Cary Students Create Game to Teach About Ocean Ecosystems

Cary, NC – We are all connected to the ecosystems of the world but it can be hard to learn all of this biology. But four students from Cary spent the past five years developing an engaging and interactive game to help people learn about the ecosystems in coral reefs.

Fun Through Learning

The game, “H2O’s St. John Coral Deck,” is an interactive card game, focusing on player’s ability to recognize ecosystems and food chains in the coral reefs near St. John in the Virgin Islands. Cards represent different life forms and players learn their diets, where they rank in a food chain and how they all interact, building the most complex ecosystem they can before the game’s completion.

The official launch for “H2Os St. John Coral Deck” is Saturday, July 22, 2017 at 3 PM at the Triangle Center for Spiritual Living in Raleigh.

Four students – Carly and Chloe Proctor, Madison Cross Sugg and Mehlynn Izzet – worked on the project, starting in middle school and are now high school students, having spent five years developing this game. These students originally learned about ocean biology as part of a homeschool marine life class held by their parents. But after, Chloe Proctor said they were interested to try more.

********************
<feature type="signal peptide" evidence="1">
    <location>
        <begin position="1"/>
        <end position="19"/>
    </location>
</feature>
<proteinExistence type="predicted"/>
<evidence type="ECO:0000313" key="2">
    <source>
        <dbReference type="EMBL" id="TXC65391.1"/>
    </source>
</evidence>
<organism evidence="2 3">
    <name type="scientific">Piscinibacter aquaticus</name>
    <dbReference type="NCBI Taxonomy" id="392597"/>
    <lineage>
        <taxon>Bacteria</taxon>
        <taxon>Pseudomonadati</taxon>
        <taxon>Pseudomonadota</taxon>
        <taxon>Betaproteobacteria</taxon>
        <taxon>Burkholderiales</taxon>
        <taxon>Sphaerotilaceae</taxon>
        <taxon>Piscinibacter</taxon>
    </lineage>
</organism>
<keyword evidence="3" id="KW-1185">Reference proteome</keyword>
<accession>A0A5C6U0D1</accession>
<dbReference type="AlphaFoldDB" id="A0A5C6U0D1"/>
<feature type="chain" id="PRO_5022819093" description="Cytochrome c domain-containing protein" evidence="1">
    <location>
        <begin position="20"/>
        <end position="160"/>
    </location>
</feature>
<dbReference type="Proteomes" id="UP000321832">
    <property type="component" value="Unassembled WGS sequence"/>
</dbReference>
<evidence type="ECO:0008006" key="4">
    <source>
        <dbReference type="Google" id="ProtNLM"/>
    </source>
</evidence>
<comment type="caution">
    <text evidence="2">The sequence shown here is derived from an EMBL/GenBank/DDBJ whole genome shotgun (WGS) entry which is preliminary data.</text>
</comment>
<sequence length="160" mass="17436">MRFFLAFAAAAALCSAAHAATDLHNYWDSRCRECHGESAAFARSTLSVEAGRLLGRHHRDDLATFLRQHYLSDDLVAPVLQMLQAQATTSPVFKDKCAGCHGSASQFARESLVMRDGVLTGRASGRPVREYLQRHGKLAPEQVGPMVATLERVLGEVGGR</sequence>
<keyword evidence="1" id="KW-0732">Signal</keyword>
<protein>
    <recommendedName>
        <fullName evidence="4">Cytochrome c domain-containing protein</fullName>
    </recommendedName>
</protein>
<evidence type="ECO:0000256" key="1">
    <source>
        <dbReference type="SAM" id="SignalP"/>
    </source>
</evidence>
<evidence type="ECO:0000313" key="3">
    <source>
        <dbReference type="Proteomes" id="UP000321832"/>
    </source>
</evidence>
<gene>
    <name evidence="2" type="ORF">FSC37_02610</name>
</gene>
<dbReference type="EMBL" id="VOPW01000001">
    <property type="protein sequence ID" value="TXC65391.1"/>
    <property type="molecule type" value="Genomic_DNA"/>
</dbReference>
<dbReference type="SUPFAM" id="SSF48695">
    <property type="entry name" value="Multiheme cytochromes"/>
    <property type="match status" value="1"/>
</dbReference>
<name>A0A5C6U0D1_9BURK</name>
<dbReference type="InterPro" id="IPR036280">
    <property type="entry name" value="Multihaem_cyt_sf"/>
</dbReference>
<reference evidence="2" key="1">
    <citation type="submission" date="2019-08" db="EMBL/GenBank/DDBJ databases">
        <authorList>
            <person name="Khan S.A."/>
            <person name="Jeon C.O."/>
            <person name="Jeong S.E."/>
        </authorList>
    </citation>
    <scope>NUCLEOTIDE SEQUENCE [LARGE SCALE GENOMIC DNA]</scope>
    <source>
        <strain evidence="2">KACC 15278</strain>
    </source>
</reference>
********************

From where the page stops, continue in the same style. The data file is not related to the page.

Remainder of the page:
“We wanted to do more to share with everyone and to educate the community about reefs and the ecosystem,” Proctor said.

An example of game layout from the instruction manual

Developing the Game

As part of the research for the information in the card game, Proctor said the group of four students went to the Virgin Islands Environmental Resource Station in St. John.

“We had people helping us by donating so we could go on this research trip so we knew we had to follow through on this game and complete it,” Proctor said.

Proctor, who is going into her final year of high school at the Longleaf School of the Arts, said revising and making sure the game was both accurate and fun to play took up much of the time in the five years of work.

“We edited the number values on the cards to make sure the food chains worked well with gameplay, we confirmed research with marine biologist and we were always proofreading what we wrote,” Proctor said. “We also based it off an already existing card game: Phylo. But that’s about all ecosystems and this is focused specifically on the ocean.”

There is a free and downloadable version of “H2O’s St. John Coral Deck” online and there is also a published version for purchase.

The Triangle Center for Spiritual Living is located at 559 Jones Franklin Road, Suite 107, in Raleigh.


Story by Michael Papich. Photos courtesy of Healing Oceans Together and Jerry Reid.

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